Writing a Better Story by Jen Petro-Roy


They say that you should write what you know to make your story better. If you grew up as a figure skater, you can still feel the crispness of those cold rink mornings, can still hear the scrape of your blades on the ice and the sound of the Zamboni. If you lived by the […]

Reading Lessons Learned by Carrie Rodusky


I am a lifelong reader.  I have always listed reading as a favorite hobby and would choose to sit with a good book over anything else. I was the kid who rode her bike in the summer to the library and sat in the aisles for hours. Once, in the third grade I saw my […]

Top Ten Reasons School Counselors Want Students to Read: Social-Emotional Learning Opportunities! by Sarah Scheerger


Cultivating Empathy When we read, we climb into the minds and bodies of our characters. We feel with them and we feel for them. I explain empathy to students as follows: Empathy is the experience of walking in someone else’s shoes and imagining how you might feel if you were in a similar situation. This […]

Same Page, A Thousand Miles Apart by Brad McLelland & Louis Sylvester


Louis: Howdy, Brad! Welcome to our Nerdy Book Club post! I’m so happy we can take a few moments and chat about our series, Legends of the Lost Causes. Seems the only place we get to connect these days is Google Docs — and deadlines keep us hoppin’ in there — so I’m thankful to […]

COVER REVEAL: The Humiliations of Pipi McGee by Beth Vrabel


When I’m coming up with a new idea, I spend a lot of time thinking about do-overs. If I could go back to some of the trickiest, scariest, loneliest times in my life, what would I do differently? If I knew then what I do today, how would I have handled those moments where I […]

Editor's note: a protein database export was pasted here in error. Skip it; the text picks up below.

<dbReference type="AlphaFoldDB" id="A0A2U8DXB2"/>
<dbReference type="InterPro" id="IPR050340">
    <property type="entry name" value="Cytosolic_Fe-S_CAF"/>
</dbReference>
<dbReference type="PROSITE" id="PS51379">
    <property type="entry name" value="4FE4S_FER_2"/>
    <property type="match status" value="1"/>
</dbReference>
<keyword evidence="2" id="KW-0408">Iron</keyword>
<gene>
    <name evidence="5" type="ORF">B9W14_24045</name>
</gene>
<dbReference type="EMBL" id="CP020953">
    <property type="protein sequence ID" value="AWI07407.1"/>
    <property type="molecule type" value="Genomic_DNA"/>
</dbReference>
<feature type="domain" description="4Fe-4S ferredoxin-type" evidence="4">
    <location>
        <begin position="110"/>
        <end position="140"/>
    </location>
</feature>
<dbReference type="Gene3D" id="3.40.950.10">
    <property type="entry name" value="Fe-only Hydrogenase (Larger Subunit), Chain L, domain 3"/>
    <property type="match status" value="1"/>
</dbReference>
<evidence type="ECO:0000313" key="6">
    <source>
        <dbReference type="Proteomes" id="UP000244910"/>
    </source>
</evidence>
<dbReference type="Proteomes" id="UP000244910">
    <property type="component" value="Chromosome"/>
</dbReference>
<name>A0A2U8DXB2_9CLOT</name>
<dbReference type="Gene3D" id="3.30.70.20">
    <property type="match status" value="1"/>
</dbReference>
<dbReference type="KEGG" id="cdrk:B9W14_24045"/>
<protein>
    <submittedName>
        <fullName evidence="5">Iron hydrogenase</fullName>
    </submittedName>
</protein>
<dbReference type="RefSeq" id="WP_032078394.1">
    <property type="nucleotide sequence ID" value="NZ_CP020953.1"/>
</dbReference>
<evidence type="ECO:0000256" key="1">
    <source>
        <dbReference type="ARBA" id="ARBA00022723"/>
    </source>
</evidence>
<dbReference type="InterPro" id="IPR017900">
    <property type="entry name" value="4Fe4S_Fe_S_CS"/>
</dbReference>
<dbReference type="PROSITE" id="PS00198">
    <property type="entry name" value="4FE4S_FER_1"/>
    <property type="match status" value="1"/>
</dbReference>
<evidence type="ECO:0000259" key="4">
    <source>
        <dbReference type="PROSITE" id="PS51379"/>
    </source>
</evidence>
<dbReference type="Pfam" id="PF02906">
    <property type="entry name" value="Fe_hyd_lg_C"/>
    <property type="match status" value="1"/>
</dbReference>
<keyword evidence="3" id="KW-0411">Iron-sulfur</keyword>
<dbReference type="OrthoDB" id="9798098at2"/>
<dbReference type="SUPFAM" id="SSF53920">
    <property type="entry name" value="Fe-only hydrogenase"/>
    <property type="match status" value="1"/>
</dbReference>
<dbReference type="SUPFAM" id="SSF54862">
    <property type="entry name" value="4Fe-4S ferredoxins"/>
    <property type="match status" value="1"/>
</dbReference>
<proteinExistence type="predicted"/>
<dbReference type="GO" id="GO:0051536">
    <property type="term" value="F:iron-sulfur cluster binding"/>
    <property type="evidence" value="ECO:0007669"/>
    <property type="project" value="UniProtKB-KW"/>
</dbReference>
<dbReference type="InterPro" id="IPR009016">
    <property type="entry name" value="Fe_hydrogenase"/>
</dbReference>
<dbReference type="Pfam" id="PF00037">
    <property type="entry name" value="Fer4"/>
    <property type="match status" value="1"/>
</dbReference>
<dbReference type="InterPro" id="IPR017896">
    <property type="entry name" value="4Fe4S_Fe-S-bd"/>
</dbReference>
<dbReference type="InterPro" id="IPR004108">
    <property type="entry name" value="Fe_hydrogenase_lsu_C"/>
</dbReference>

The first thing I wrote for The Lost Girl, back in 2015, was a scene about an identical twin named Iris who, when she was little, had had nightmares about the Pied Piper. Her father told her the fable as a bedtime story, thinking of it, as everyone does, as a fable about people who […]

Graphic Novels are Books, Too! by Stacey DeCotis


Oh if I could count the times I’ve heard adults say that graphic novels are “too easy” or “not challenging enough” or “they don’t count as books”… My 5th grade students this year are devouring graphic novels! Until I started reading them last year, I never understood why (I mean, yeah I got that there […]

Writing for the Middle by Laurel Snyder


When I was in the sixth grade, there was this girl—we’ll call her Liv—who “developed” earlier than I did. Liv was the sort of girl grownups refer to as “fast.” She wore skimpy clothes. She was loud and sometimes rude.   She was also my friend. One night, during a sleepover at Liv’s house, we were […]



Many books are told through the eyes and mind of one person, whose opinions sway the storyline in to what the events and situations were like for them. But there is more than one side to every story. The following books are told by two or sometimes more perspectives. Each one of these books also […]

Children’s Book Creators Join Forces to Provide High Quality Books to Two Worthy Organizations by Lin Oliver


With over 25,000 members strong, SCBWI, the Society of Children’s Book Writers and Illustrators, is the largest professional organization of children’s book writers and illustrators. We have always cared about getting books into children’s hands because we know that books given to them can change their lives– allow them to see themselves, to feel empathy […]